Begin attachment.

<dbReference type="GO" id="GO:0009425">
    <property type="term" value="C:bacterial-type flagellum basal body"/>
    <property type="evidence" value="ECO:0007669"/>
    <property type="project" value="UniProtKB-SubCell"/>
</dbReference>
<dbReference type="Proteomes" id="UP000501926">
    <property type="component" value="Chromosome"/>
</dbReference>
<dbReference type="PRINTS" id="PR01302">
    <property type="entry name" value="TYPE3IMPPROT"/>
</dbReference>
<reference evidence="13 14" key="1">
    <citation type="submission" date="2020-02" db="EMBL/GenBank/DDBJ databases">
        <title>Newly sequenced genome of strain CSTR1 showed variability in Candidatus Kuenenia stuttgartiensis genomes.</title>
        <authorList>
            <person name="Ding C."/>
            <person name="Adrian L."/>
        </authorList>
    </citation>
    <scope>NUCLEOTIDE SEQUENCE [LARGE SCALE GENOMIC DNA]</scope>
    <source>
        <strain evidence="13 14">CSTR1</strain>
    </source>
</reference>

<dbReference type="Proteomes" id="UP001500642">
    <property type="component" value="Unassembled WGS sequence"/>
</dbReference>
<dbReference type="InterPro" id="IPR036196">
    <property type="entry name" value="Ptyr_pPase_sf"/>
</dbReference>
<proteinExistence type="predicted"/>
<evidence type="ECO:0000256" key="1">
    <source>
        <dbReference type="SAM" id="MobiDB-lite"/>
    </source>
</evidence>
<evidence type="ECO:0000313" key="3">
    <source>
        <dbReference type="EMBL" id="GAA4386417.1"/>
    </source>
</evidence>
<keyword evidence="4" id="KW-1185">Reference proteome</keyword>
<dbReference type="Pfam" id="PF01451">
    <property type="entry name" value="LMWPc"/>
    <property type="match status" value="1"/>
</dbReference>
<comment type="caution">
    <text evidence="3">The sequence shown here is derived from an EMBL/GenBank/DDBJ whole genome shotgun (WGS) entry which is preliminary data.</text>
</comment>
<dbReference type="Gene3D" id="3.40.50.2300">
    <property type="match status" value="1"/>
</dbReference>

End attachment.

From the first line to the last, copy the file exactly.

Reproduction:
<dbReference type="GO" id="GO:0009425">
    <property type="term" value="C:bacterial-type flagellum basal body"/>
    <property type="evidence" value="ECO:0007669"/>
    <property type="project" value="UniProtKB-SubCell"/>
</dbReference>
<dbReference type="Proteomes" id="UP000501926">
    <property type="component" value="Chromosome"/>
</dbReference>
<dbReference type="PRINTS" id="PR01302">
    <property type="entry name" value="TYPE3IMPPROT"/>
</dbReference>
<reference evidence="13 14" key="1">
    <citation type="submission" date="2020-02" db="EMBL/GenBank/DDBJ databases">
        <title>Newly sequenced genome of strain CSTR1 showed variability in Candidatus Kuenenia stuttgartiensis genomes.</title>
        <authorList>
            <person name="Ding C."/>
            <person name="Adrian L."/>
        </authorList>
    </citation>
    <scope>NUCLEOTIDE SEQUENCE [LARGE SCALE GENOMIC DNA]</scope>
    <source>
        <strain evidence="13 14">CSTR1</strain>
    </source>
</reference>

<dbReference type="Proteomes" id="UP001500642">
    <property type="component" value="Unassembled WGS sequence"/>
</dbReference>
<dbReference type="InterPro" id="IPR036196">
    <property type="entry name" value="Ptyr_pPase_sf"/>
</dbReference>
<proteinExistence type="predicted"/>
<evidence type="ECO:0000256" key="1">
    <source>
        <dbReference type="SAM" id="MobiDB-lite"/>
    </source>
</evidence>
<evidence type="ECO:0000313" key="3">
    <source>
        <dbReference type="EMBL" id="GAA4386417.1"/>
    </source>
</evidence>
<keyword evidence="4" id="KW-1185">Reference proteome</keyword>
<dbReference type="Pfam" id="PF01451">
    <property type="entry name" value="LMWPc"/>
    <property type="match status" value="1"/>
</dbReference>
<comment type="caution">
    <text evidence="3">The sequence shown here is derived from an EMBL/GenBank/DDBJ whole genome shotgun (WGS) entry which is preliminary data.</text>
</comment>
<dbReference type="Gene3D" id="3.40.50.2300">
    <property type="match status" value="1"/>
</dbReference>